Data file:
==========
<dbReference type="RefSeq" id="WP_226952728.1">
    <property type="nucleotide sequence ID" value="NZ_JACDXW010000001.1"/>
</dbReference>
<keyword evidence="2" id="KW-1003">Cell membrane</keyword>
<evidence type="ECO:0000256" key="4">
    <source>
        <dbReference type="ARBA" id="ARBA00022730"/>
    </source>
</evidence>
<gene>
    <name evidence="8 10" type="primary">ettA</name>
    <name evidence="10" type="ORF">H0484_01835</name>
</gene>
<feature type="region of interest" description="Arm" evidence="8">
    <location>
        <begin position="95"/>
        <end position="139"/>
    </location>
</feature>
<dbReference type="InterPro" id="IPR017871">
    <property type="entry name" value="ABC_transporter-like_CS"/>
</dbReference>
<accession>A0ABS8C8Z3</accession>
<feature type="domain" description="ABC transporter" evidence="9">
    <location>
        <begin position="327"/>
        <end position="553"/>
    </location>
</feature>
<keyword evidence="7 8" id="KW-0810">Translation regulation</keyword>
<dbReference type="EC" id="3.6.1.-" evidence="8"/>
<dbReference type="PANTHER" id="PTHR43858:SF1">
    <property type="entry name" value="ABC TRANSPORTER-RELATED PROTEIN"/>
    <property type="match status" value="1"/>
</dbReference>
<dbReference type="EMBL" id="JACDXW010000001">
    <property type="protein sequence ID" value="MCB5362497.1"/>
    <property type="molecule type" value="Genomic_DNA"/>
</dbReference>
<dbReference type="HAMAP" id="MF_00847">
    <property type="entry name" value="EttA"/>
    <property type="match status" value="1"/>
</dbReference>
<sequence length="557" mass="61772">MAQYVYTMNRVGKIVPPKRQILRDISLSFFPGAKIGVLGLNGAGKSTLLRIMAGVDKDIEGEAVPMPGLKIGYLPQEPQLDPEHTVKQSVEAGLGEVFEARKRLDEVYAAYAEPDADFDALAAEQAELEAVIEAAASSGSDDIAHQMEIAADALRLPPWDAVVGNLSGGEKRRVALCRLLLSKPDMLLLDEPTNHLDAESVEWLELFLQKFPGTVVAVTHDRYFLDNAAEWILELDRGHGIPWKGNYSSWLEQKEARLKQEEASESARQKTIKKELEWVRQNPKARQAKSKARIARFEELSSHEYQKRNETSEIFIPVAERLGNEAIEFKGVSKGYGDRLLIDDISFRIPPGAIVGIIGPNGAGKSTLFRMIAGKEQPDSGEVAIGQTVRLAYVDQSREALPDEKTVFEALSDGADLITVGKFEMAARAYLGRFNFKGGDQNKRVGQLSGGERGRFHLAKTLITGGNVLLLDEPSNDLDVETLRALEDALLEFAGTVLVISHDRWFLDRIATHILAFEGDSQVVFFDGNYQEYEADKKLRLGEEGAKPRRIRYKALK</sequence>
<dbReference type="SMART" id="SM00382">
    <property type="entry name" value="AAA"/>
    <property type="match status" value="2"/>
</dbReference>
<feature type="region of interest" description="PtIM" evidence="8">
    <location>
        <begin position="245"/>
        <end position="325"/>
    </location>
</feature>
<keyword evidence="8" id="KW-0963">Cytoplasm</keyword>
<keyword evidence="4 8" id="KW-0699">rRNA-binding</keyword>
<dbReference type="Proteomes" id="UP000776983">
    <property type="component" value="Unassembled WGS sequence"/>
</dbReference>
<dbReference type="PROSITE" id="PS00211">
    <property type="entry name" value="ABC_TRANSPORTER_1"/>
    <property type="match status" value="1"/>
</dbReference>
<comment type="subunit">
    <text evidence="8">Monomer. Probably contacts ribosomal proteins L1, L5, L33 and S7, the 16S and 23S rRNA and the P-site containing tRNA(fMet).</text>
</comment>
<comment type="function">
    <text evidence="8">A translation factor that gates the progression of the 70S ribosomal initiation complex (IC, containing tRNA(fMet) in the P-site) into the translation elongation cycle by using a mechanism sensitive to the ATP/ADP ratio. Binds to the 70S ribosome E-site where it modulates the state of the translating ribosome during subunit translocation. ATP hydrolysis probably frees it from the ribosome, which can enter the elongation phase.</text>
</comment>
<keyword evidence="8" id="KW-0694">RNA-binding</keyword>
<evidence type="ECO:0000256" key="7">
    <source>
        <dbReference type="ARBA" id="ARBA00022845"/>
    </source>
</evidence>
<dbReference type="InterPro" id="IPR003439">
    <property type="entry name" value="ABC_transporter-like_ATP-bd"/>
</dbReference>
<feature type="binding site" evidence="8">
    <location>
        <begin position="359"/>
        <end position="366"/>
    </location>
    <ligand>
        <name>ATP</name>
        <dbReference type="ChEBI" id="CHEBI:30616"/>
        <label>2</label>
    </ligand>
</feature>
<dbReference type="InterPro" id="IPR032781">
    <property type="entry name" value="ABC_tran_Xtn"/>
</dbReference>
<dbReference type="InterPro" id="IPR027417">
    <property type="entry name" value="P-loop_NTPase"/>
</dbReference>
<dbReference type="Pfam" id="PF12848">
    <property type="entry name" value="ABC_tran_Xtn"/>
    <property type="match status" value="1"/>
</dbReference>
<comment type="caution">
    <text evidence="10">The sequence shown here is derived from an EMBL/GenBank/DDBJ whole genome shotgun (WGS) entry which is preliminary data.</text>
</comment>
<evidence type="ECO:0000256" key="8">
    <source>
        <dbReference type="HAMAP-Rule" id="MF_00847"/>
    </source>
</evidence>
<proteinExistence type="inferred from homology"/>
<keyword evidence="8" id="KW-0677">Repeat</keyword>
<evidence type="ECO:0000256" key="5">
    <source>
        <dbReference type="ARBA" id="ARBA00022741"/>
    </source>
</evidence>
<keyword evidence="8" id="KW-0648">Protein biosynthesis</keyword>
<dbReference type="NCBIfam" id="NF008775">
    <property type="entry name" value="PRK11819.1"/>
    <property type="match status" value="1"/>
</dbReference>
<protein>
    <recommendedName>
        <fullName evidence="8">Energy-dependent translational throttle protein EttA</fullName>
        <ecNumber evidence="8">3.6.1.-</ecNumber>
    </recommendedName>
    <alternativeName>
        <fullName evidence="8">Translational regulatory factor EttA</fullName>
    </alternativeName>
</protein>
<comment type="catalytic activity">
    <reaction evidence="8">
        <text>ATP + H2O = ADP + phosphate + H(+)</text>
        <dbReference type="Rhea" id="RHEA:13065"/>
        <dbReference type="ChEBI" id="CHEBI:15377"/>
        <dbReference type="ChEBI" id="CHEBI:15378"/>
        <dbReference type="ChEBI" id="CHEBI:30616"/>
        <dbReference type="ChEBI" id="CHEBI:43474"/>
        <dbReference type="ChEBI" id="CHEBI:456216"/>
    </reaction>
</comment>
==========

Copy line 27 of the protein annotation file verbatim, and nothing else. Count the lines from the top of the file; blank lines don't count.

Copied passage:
        <end position="553"/>